Jaime Lerner, a former mayor and governor from Brazil, took a more philosophical approach. Lerner spoke of an effort his administration undertook to pay Brazilian fisherman for the garbage they caught in the waterways of the Amazon. Any fish caught, Lerner explained, they could keep. Any garbage caught and the government would pay them. The point, he said, was to get people invested in creating a cleaner environment and, in turn, promoting the growth of new fish stocks.

The story served to underscore Lerner’s belief that “If you understand your city, you will respect it better.”

Understanding the city has been a notion threaded throughout the summit’s various sessions. Both attendees and presenters seemed keen to foster discussion about how big data can help civic leaders make strides toward creating smarter, greener cities.

Emma Stewart, the Head of Sustainability Solutions at Autodesk, said getting at that data isn’t as easy as it’s often made out to be.

“Most cities don’t have a chief technology officer, let alone a chief data officer, and those that do have been saddled with basic IT,” she said. “It’s a minority of cities that have a data strategy at all. You’ve got agencies battling agencies over whose data is whose. The pitfalls are human, not technological, but those of us in the tech sector have to empathize with this.”

Stewart even took a somewhat pessimistic turn when asked about the popular idea of outfitting anything and everything with sensors to create a “smart city.”

“If I’m a civic leader I have this buffet of data at my fingertips,” she said. “But we may spend billions sensoring every inch of the urban environment and discover what we learn was already fairly obvious.”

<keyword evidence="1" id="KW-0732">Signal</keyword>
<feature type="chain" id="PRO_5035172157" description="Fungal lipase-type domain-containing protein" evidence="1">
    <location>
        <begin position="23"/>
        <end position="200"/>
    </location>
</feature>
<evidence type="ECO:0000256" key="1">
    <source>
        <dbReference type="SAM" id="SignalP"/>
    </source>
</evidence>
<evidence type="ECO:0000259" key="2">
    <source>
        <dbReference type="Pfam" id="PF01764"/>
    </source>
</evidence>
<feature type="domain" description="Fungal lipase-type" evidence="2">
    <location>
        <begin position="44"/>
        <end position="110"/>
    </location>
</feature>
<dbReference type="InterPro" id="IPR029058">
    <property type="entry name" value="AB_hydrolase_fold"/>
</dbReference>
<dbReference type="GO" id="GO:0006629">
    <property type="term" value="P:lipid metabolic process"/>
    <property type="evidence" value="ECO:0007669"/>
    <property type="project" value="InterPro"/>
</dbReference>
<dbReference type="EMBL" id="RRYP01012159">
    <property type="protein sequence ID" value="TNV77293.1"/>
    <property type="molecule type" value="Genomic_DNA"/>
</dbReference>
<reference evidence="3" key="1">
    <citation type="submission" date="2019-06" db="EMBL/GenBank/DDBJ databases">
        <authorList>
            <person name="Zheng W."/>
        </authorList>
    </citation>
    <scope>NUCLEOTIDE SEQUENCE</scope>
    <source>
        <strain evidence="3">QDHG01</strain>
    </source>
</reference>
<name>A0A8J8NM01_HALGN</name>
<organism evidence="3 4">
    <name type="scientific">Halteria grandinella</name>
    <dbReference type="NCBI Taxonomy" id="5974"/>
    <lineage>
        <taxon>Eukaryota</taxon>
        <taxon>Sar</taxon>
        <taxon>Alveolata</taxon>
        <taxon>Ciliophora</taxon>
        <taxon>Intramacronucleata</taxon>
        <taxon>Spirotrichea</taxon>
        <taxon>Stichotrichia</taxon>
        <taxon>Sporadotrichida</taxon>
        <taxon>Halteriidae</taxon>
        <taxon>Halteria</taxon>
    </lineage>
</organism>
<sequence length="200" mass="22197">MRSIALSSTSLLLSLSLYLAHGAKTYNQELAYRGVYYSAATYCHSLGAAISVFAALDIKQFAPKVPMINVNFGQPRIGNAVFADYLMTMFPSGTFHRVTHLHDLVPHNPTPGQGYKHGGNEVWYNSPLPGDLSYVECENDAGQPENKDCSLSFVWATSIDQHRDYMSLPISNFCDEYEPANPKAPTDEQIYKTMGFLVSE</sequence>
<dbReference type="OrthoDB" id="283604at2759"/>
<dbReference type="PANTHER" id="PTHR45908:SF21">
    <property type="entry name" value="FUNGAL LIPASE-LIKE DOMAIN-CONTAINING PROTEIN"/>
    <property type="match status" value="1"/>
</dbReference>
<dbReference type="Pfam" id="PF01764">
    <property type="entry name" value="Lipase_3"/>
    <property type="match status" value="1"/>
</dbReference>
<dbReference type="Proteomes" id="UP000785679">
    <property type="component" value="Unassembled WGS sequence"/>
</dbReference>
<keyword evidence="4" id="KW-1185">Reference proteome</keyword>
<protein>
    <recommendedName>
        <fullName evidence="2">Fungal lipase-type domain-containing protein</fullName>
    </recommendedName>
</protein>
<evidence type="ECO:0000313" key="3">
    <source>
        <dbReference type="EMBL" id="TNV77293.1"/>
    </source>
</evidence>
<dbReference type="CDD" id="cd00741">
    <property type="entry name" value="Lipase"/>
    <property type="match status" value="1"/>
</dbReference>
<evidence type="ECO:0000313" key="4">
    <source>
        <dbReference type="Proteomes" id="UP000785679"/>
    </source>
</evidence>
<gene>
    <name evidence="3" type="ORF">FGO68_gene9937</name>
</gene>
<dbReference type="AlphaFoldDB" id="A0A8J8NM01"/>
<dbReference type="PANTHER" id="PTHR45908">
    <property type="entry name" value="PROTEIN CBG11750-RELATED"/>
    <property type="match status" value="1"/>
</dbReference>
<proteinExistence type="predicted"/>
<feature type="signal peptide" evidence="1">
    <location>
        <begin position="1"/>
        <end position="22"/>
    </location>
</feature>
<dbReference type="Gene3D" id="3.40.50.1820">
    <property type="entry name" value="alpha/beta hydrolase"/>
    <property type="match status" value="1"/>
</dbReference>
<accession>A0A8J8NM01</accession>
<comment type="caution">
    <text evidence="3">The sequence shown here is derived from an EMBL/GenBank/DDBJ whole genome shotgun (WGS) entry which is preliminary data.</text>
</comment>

No summit on the future of cities would be complete without a discussion on transportation. From autonomous vehicles to high-speed rail to remote work environments, the New Cities Summit sees a role for all of it.

However, most experts agreed it’s not just a question of should we or shouldn’t we – rather, in the U.S. anyway, it’s an issue of giving citizens choice.

“What we need to do in this country is provide more choice,” said Alex Krieger, a professor at the Harvard Graduate School of Design. “Make parking much more expensive. It’s a great deterrent to drive into town. We’re on the cusp of change. But we have to work harder on providing more choice, creating more housing downtown.”

Remote work environments, meanwhile, were championed but the point was conceded that until corporate management in America overcomes its archaic yet pervasive need to see employees physically at work for 40 hours each week, the workplace of the future will still largely be in office buildings, adding to traffic congestion, air pollution, and auto accidents.

“The way many companies run today it’s all centralized,” said Mark Dixon, founder of Regus, a flexible working environment provider. “Even progressive technology companies are in another age but they still feel they have to have everyone together to get the best out of them.”

The New Cities Summit continues in Dallas through Thursday.